Save water for the future with #CuttingPaani

save water for the future

Back during my childhood,
When water was never a concern
I used to fill my buckets
Without thinking about any overturn.

As I played in rainwater,
Quenching my thirst and finding it refreshing,
I never occurred to my mind
That this was indeed a blessing!

But now, we need to teach our kids
To value each and every drop,
As this natural resource is becoming scarce
And its supply can anytime stop!!

Though many of us who live in big cities have the privilege to enjoy the water in swimming pools and jacuzzis, there are many places in this country that run on only water tanks, which supplies twice or even once a week, most of the summers. The situation is getting worse every year. Every resource has its own limitation and so does this. For the future generations to come, water can become the rarest and an expensive thing. The need of the hour is to take control of the things now itself.

Our ancestors already had a clue of the upcoming situations and hence they followed some great traditional ways to save water for the future generations. Let’s have a look at the 3 important traditional ways of water conservation and their state today.

  1. Katta,  a temporary structure which is made by binding mud and loose stones. These are built across small streams and rivers. It slows the flow of water and stores a good amount of water for the dry months. The water that’s collected gradually seeps into the ground thus increasing the water level of nearby wells.  However, when most of the rich villagers started to have personal borewells, the water level in open wells began to go down severely, thus taking a toll on marginal villagers.
  2. Madakas, also known as Johads in Rajasthan, was made upon those areas which had naturally high elevation on three sides. The soil was excavated to create a storage area. The same soil was used to create a wall on the fourth side so that the water gets stored without any leakage. These were or rather are helpful is conserving monsoon water, which slowly seeps into the ground and maintains soil moisture. Though many of these Johads have now fallen into disrepair due to the dumping of waste.
  3. Bawdis, typically square-shaped step-wells with beautiful arches, and motifs. These were built during emperor rule in India for storing water for basic needs. The typical lifespan of Bawdis is around 20-30 years. These are located away from residential areas and today stand discarded by society. Many of these have turned into dumping sites today.

A lot of harm has been already done and a lot of water has been wasted. But now, from this moment, every individual should work towards preserving this natural resource called water. This is not just a government’s responsibility but also of every individual of the nation.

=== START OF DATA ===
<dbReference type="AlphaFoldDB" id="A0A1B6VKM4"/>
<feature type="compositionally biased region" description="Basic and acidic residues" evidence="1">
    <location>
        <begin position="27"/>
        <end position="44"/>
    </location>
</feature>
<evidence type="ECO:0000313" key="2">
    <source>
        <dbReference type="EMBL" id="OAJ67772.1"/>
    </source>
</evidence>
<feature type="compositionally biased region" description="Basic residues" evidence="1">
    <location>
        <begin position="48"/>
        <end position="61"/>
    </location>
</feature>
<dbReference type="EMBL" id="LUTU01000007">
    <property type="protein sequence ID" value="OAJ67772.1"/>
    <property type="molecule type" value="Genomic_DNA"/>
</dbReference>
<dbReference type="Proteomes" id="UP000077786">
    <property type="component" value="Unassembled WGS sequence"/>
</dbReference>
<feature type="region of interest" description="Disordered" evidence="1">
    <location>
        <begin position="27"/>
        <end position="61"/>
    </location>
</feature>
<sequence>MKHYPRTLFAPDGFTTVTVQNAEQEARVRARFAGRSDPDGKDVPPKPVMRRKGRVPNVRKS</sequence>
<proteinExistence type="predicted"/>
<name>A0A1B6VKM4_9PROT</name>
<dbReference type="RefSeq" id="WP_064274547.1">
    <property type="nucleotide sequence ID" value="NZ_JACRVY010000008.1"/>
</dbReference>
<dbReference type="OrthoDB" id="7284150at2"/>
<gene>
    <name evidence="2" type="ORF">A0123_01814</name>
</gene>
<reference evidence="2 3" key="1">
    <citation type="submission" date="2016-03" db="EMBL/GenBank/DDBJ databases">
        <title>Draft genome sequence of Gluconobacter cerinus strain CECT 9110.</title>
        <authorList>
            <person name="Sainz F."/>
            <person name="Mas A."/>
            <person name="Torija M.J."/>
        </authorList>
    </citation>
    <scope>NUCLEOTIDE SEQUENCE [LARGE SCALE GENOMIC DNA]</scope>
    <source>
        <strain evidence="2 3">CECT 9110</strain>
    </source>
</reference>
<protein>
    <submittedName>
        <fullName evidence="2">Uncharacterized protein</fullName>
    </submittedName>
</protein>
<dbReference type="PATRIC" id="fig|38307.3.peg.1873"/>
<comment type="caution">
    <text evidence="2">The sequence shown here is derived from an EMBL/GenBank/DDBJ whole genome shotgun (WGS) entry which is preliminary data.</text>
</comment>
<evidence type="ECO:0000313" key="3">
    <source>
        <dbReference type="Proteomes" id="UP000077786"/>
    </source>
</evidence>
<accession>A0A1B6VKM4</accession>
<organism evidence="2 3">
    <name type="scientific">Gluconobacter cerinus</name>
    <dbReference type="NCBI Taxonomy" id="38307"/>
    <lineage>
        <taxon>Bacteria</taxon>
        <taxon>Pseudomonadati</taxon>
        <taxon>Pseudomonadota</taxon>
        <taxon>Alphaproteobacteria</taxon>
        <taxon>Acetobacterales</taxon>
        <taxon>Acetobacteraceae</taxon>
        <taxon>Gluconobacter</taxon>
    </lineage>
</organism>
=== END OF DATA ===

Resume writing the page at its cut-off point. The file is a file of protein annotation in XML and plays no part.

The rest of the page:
So here are a few methods that one can follow at an individual level, right at our homes

  • Use bucket instead of shower or bathtubs. Close the running taps while you are brushing your teeth. Though these are the most known ways but how many of us are implementing it actually? So just a friendly reminder.


  •  Use Dual flush toilets. Though these can be a bit heavy on your pockets but count it as a long-term investment. They use two different buttons to flush different amount of water. So while you get rid of the liquid waste from the toilet you will not be wasting gallons of water.


  • Washing machines consume a lot of water for removing a little dirt. So store the last rinse (which will not be much soapy) of water by filling it up in a bucket and make use of the same in cleaning your bathroom floors.


  • Most of the RO machines generate a lot of residual water (which is approximately 3 times of the pure water). Thankfully, I don’t have one of the kind. If you have, its good to fill a tub with this residual water. You can use this for mopping or rinsing your utensils can be a better option too. That way you will not be running the dishes under the running tap while scrubbing the other dishes.


  • Serve yourself and others only the amount that is required. One should leave those table manners which can cause wastage of such a precious resource called water and should not feel ashamed of filling up only half of the glasses for others.


  • If you fill a pot every day for drinking purpose, do not throw the remaining water the next day into the drains. Use it to water your plants or use it for mopping. You can even give it to your society gardeners to water the plants in case you don’t own greens in your apartment.


  • Use Indian toilets. Yes weird I may sound but this can save a lot of water. All you need is from a mug of water to half a bucket which is definitely much less than gallons of water that get flushed in western toilets.


  • Use drip irrigation for your lawns or huge gardens instead of hose pipes. This is sure to save not just water but your efforts too. If you can install bamboo drip irrigation, this can prove to be eco-friendly and of course cost effective.

If you have some more thoughts to share, please feel free to share in comments and join me in this great Initiative by Livpure .  

Also, I have signed the petition, “Save water by adopting #Cutting Pani“. Take a minute out to sign this and take your first step to save water for the future!!


My new identity is I am a mother of a two year old. I am a teacher and a learner too but as of now a SAHM or rather WFHM as I always like to be financially independent...

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